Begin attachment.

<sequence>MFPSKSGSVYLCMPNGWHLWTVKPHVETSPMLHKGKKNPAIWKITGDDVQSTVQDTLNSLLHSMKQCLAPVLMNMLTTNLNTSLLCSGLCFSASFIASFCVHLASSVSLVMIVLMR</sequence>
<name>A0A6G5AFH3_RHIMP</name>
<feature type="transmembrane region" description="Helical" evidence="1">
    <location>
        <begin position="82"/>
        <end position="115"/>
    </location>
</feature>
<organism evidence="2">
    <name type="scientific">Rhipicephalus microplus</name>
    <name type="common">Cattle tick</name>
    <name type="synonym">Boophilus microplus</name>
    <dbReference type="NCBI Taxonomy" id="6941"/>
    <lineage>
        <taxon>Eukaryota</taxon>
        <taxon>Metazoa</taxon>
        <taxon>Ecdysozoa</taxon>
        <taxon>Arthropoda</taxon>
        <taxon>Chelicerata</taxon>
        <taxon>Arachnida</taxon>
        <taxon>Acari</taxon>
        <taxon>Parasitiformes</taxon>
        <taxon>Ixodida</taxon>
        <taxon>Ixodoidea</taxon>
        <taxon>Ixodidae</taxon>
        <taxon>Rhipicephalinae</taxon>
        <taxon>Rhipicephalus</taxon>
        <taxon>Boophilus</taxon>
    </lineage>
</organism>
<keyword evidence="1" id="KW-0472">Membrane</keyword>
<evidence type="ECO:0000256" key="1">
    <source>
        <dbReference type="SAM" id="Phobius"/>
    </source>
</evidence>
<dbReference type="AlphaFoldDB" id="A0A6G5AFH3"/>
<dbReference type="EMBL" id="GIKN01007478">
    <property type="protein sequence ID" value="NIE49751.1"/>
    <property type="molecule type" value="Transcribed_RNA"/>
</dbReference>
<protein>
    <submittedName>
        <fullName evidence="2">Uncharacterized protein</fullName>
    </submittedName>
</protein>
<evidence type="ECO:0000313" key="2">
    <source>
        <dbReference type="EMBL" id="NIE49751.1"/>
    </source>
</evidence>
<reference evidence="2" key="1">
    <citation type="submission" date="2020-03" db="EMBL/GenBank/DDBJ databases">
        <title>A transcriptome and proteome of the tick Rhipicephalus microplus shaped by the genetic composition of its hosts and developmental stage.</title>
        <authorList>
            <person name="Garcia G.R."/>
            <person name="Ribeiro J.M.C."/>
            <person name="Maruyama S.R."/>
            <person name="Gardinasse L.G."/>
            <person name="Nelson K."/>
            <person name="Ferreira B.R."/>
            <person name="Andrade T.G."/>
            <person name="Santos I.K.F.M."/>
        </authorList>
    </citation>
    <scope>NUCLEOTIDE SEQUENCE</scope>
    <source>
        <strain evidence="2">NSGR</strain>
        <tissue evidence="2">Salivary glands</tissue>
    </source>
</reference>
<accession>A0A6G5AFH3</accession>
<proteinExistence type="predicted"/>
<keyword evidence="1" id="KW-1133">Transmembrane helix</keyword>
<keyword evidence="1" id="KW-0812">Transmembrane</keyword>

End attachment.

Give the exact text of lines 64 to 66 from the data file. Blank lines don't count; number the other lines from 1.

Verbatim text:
        </authorList>
    </citation>
    <scope>NUCLEOTIDE SEQUENCE</scope>